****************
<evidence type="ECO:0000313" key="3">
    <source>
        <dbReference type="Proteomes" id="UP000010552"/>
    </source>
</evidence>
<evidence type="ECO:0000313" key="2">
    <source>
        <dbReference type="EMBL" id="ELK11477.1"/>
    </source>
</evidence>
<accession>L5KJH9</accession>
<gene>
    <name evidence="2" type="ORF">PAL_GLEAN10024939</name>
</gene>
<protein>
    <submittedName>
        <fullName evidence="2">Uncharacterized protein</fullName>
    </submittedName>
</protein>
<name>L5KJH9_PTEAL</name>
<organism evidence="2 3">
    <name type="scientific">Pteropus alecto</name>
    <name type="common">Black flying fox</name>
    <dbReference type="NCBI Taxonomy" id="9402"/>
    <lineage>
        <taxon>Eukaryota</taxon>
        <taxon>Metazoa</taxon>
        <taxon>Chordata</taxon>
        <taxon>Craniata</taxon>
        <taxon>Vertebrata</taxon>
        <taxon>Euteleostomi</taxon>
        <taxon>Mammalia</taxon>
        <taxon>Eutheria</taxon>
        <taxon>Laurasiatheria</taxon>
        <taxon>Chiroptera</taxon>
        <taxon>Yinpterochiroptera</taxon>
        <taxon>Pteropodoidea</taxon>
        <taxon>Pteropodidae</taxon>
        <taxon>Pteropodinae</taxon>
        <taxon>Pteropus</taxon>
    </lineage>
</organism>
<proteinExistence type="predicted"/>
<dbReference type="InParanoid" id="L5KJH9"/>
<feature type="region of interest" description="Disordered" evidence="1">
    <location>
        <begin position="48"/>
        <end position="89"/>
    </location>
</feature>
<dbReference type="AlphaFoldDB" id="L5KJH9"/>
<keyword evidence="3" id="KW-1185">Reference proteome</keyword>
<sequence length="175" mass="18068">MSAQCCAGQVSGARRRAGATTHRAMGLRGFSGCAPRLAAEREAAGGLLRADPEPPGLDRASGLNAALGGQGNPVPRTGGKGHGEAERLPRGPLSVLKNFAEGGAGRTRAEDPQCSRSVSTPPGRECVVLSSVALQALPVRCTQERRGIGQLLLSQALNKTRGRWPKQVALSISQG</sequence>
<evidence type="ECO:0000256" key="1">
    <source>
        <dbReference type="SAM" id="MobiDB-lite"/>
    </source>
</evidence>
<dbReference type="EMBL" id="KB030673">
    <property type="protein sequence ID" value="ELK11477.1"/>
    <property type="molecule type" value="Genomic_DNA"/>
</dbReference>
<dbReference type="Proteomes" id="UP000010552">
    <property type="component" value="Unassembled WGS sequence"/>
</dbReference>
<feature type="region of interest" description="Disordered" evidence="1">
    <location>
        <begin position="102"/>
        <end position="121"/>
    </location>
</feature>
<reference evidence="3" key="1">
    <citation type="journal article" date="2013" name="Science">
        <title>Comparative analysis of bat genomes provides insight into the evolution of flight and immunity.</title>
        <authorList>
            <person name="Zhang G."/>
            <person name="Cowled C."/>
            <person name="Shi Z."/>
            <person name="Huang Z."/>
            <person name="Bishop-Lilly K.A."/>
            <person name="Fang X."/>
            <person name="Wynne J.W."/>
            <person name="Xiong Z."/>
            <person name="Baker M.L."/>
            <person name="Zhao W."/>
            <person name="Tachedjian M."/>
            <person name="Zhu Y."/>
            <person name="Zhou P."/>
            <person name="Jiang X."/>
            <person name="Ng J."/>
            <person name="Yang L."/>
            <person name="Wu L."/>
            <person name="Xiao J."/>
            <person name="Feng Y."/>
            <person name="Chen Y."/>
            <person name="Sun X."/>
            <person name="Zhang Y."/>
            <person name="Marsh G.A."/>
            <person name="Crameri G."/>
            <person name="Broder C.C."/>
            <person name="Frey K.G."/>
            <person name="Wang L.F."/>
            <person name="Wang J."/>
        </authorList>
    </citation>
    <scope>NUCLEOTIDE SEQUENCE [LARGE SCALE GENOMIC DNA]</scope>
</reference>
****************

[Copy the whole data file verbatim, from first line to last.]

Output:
<evidence type="ECO:0000313" key="3">
    <source>
        <dbReference type="Proteomes" id="UP000010552"/>
    </source>
</evidence>
<evidence type="ECO:0000313" key="2">
    <source>
        <dbReference type="EMBL" id="ELK11477.1"/>
    </source>
</evidence>
<accession>L5KJH9</accession>
<gene>
    <name evidence="2" type="ORF">PAL_GLEAN10024939</name>
</gene>
<protein>
    <submittedName>
        <fullName evidence="2">Uncharacterized protein</fullName>
    </submittedName>
</protein>
<name>L5KJH9_PTEAL</name>
<organism evidence="2 3">
    <name type="scientific">Pteropus alecto</name>
    <name type="common">Black flying fox</name>
    <dbReference type="NCBI Taxonomy" id="9402"/>
    <lineage>
        <taxon>Eukaryota</taxon>
        <taxon>Metazoa</taxon>
        <taxon>Chordata</taxon>
        <taxon>Craniata</taxon>
        <taxon>Vertebrata</taxon>
        <taxon>Euteleostomi</taxon>
        <taxon>Mammalia</taxon>
        <taxon>Eutheria</taxon>
        <taxon>Laurasiatheria</taxon>
        <taxon>Chiroptera</taxon>
        <taxon>Yinpterochiroptera</taxon>
        <taxon>Pteropodoidea</taxon>
        <taxon>Pteropodidae</taxon>
        <taxon>Pteropodinae</taxon>
        <taxon>Pteropus</taxon>
    </lineage>
</organism>
<proteinExistence type="predicted"/>
<dbReference type="InParanoid" id="L5KJH9"/>
<feature type="region of interest" description="Disordered" evidence="1">
    <location>
        <begin position="48"/>
        <end position="89"/>
    </location>
</feature>
<dbReference type="AlphaFoldDB" id="L5KJH9"/>
<keyword evidence="3" id="KW-1185">Reference proteome</keyword>
<sequence length="175" mass="18068">MSAQCCAGQVSGARRRAGATTHRAMGLRGFSGCAPRLAAEREAAGGLLRADPEPPGLDRASGLNAALGGQGNPVPRTGGKGHGEAERLPRGPLSVLKNFAEGGAGRTRAEDPQCSRSVSTPPGRECVVLSSVALQALPVRCTQERRGIGQLLLSQALNKTRGRWPKQVALSISQG</sequence>
<evidence type="ECO:0000256" key="1">
    <source>
        <dbReference type="SAM" id="MobiDB-lite"/>
    </source>
</evidence>
<dbReference type="EMBL" id="KB030673">
    <property type="protein sequence ID" value="ELK11477.1"/>
    <property type="molecule type" value="Genomic_DNA"/>
</dbReference>
<dbReference type="Proteomes" id="UP000010552">
    <property type="component" value="Unassembled WGS sequence"/>
</dbReference>
<feature type="region of interest" description="Disordered" evidence="1">
    <location>
        <begin position="102"/>
        <end position="121"/>
    </location>
</feature>
<reference evidence="3" key="1">
    <citation type="journal article" date="2013" name="Science">
        <title>Comparative analysis of bat genomes provides insight into the evolution of flight and immunity.</title>
        <authorList>
            <person name="Zhang G."/>
            <person name="Cowled C."/>
            <person name="Shi Z."/>
            <person name="Huang Z."/>
            <person name="Bishop-Lilly K.A."/>
            <person name="Fang X."/>
            <person name="Wynne J.W."/>
            <person name="Xiong Z."/>
            <person name="Baker M.L."/>
            <person name="Zhao W."/>
            <person name="Tachedjian M."/>
            <person name="Zhu Y."/>
            <person name="Zhou P."/>
            <person name="Jiang X."/>
            <person name="Ng J."/>
            <person name="Yang L."/>
            <person name="Wu L."/>
            <person name="Xiao J."/>
            <person name="Feng Y."/>
            <person name="Chen Y."/>
            <person name="Sun X."/>
            <person name="Zhang Y."/>
            <person name="Marsh G.A."/>
            <person name="Crameri G."/>
            <person name="Broder C.C."/>
            <person name="Frey K.G."/>
            <person name="Wang L.F."/>
            <person name="Wang J."/>
        </authorList>
    </citation>
    <scope>NUCLEOTIDE SEQUENCE [LARGE SCALE GENOMIC DNA]</scope>
</reference>